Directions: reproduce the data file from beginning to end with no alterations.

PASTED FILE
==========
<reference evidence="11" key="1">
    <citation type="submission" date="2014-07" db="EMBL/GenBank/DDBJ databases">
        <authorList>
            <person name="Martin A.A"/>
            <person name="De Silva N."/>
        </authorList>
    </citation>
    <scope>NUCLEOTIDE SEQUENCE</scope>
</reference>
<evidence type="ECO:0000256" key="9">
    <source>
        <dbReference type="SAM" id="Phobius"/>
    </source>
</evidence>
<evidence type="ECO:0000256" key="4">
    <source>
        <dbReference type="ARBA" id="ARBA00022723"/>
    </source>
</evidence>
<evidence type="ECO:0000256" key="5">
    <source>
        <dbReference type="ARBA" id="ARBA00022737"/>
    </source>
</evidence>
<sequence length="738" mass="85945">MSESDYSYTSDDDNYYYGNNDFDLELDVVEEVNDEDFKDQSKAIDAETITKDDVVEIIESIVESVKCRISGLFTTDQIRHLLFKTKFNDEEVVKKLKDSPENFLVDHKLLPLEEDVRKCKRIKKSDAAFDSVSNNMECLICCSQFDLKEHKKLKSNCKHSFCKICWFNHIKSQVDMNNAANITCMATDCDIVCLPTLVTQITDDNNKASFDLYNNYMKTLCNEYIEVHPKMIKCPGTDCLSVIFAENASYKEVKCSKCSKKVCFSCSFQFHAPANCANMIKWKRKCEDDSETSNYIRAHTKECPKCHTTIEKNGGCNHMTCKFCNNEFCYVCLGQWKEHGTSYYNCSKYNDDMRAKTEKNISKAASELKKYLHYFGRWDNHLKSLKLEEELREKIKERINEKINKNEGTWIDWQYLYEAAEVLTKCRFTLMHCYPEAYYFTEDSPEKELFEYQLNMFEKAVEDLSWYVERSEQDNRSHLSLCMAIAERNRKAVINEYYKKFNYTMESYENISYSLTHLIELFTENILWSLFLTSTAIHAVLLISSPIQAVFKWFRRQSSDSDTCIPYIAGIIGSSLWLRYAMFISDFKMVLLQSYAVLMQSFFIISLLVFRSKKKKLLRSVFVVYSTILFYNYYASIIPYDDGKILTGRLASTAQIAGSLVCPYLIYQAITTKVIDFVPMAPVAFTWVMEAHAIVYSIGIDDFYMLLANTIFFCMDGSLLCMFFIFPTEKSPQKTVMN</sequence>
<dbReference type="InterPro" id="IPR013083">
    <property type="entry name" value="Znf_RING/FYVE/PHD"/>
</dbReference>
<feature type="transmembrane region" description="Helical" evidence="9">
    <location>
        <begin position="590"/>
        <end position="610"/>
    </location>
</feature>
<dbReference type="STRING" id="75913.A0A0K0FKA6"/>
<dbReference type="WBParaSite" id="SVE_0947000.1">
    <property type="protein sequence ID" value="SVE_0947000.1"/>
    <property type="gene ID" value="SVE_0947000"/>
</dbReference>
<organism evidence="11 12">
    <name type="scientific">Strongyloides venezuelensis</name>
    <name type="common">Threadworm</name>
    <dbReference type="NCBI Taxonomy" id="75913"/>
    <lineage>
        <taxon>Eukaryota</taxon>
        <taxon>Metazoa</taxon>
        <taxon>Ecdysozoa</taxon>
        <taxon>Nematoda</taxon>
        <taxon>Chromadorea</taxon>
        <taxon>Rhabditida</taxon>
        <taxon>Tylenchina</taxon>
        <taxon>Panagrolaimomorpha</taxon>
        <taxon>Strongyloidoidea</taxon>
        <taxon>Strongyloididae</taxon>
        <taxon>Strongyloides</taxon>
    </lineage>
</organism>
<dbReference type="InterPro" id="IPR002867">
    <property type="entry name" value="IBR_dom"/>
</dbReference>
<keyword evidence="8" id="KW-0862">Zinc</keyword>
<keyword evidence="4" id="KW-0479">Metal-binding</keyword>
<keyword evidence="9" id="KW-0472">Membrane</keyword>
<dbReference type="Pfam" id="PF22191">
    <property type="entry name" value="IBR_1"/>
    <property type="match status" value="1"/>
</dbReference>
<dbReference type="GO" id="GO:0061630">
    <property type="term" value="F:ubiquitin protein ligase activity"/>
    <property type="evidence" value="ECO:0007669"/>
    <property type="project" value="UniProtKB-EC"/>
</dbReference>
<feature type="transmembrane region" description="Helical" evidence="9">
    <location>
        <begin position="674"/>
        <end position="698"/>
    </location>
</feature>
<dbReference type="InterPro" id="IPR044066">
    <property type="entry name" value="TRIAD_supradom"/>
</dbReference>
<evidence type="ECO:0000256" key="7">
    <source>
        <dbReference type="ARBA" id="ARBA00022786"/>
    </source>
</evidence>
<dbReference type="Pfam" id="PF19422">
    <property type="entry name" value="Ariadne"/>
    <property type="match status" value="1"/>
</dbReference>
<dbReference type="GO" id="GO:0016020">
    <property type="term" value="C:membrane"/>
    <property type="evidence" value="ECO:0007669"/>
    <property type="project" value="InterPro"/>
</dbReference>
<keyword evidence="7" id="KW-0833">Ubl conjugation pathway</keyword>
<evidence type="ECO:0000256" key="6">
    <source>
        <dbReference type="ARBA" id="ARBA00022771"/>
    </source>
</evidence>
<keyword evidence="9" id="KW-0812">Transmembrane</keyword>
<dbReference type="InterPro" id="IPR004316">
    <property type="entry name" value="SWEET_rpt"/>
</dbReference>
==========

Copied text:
<reference evidence="11" key="1">
    <citation type="submission" date="2014-07" db="EMBL/GenBank/DDBJ databases">
        <authorList>
            <person name="Martin A.A"/>
            <person name="De Silva N."/>
        </authorList>
    </citation>
    <scope>NUCLEOTIDE SEQUENCE</scope>
</reference>
<evidence type="ECO:0000256" key="9">
    <source>
        <dbReference type="SAM" id="Phobius"/>
    </source>
</evidence>
<evidence type="ECO:0000256" key="4">
    <source>
        <dbReference type="ARBA" id="ARBA00022723"/>
    </source>
</evidence>
<evidence type="ECO:0000256" key="5">
    <source>
        <dbReference type="ARBA" id="ARBA00022737"/>
    </source>
</evidence>
<sequence length="738" mass="85945">MSESDYSYTSDDDNYYYGNNDFDLELDVVEEVNDEDFKDQSKAIDAETITKDDVVEIIESIVESVKCRISGLFTTDQIRHLLFKTKFNDEEVVKKLKDSPENFLVDHKLLPLEEDVRKCKRIKKSDAAFDSVSNNMECLICCSQFDLKEHKKLKSNCKHSFCKICWFNHIKSQVDMNNAANITCMATDCDIVCLPTLVTQITDDNNKASFDLYNNYMKTLCNEYIEVHPKMIKCPGTDCLSVIFAENASYKEVKCSKCSKKVCFSCSFQFHAPANCANMIKWKRKCEDDSETSNYIRAHTKECPKCHTTIEKNGGCNHMTCKFCNNEFCYVCLGQWKEHGTSYYNCSKYNDDMRAKTEKNISKAASELKKYLHYFGRWDNHLKSLKLEEELREKIKERINEKINKNEGTWIDWQYLYEAAEVLTKCRFTLMHCYPEAYYFTEDSPEKELFEYQLNMFEKAVEDLSWYVERSEQDNRSHLSLCMAIAERNRKAVINEYYKKFNYTMESYENISYSLTHLIELFTENILWSLFLTSTAIHAVLLISSPIQAVFKWFRRQSSDSDTCIPYIAGIIGSSLWLRYAMFISDFKMVLLQSYAVLMQSFFIISLLVFRSKKKKLLRSVFVVYSTILFYNYYASIIPYDDGKILTGRLASTAQIAGSLVCPYLIYQAITTKVIDFVPMAPVAFTWVMEAHAIVYSIGIDDFYMLLANTIFFCMDGSLLCMFFIFPTEKSPQKTVMN</sequence>
<dbReference type="InterPro" id="IPR013083">
    <property type="entry name" value="Znf_RING/FYVE/PHD"/>
</dbReference>
<feature type="transmembrane region" description="Helical" evidence="9">
    <location>
        <begin position="590"/>
        <end position="610"/>
    </location>
</feature>
<dbReference type="STRING" id="75913.A0A0K0FKA6"/>
<dbReference type="WBParaSite" id="SVE_0947000.1">
    <property type="protein sequence ID" value="SVE_0947000.1"/>
    <property type="gene ID" value="SVE_0947000"/>
</dbReference>
<organism evidence="11 12">
    <name type="scientific">Strongyloides venezuelensis</name>
    <name type="common">Threadworm</name>
    <dbReference type="NCBI Taxonomy" id="75913"/>
    <lineage>
        <taxon>Eukaryota</taxon>
        <taxon>Metazoa</taxon>
        <taxon>Ecdysozoa</taxon>
        <taxon>Nematoda</taxon>
        <taxon>Chromadorea</taxon>
        <taxon>Rhabditida</taxon>
        <taxon>Tylenchina</taxon>
        <taxon>Panagrolaimomorpha</taxon>
        <taxon>Strongyloidoidea</taxon>
        <taxon>Strongyloididae</taxon>
        <taxon>Strongyloides</taxon>
    </lineage>
</organism>
<dbReference type="InterPro" id="IPR002867">
    <property type="entry name" value="IBR_dom"/>
</dbReference>
<keyword evidence="8" id="KW-0862">Zinc</keyword>
<keyword evidence="4" id="KW-0479">Metal-binding</keyword>
<keyword evidence="9" id="KW-0472">Membrane</keyword>
<dbReference type="Pfam" id="PF22191">
    <property type="entry name" value="IBR_1"/>
    <property type="match status" value="1"/>
</dbReference>
<dbReference type="GO" id="GO:0061630">
    <property type="term" value="F:ubiquitin protein ligase activity"/>
    <property type="evidence" value="ECO:0007669"/>
    <property type="project" value="UniProtKB-EC"/>
</dbReference>
<feature type="transmembrane region" description="Helical" evidence="9">
    <location>
        <begin position="674"/>
        <end position="698"/>
    </location>
</feature>
<dbReference type="InterPro" id="IPR044066">
    <property type="entry name" value="TRIAD_supradom"/>
</dbReference>
<evidence type="ECO:0000256" key="7">
    <source>
        <dbReference type="ARBA" id="ARBA00022786"/>
    </source>
</evidence>
<dbReference type="Pfam" id="PF19422">
    <property type="entry name" value="Ariadne"/>
    <property type="match status" value="1"/>
</dbReference>
<dbReference type="GO" id="GO:0016020">
    <property type="term" value="C:membrane"/>
    <property type="evidence" value="ECO:0007669"/>
    <property type="project" value="InterPro"/>
</dbReference>
<keyword evidence="7" id="KW-0833">Ubl conjugation pathway</keyword>
<evidence type="ECO:0000256" key="6">
    <source>
        <dbReference type="ARBA" id="ARBA00022771"/>
    </source>
</evidence>
<keyword evidence="9" id="KW-0812">Transmembrane</keyword>
<dbReference type="InterPro" id="IPR004316">
    <property type="entry name" value="SWEET_rpt"/>
</dbReference>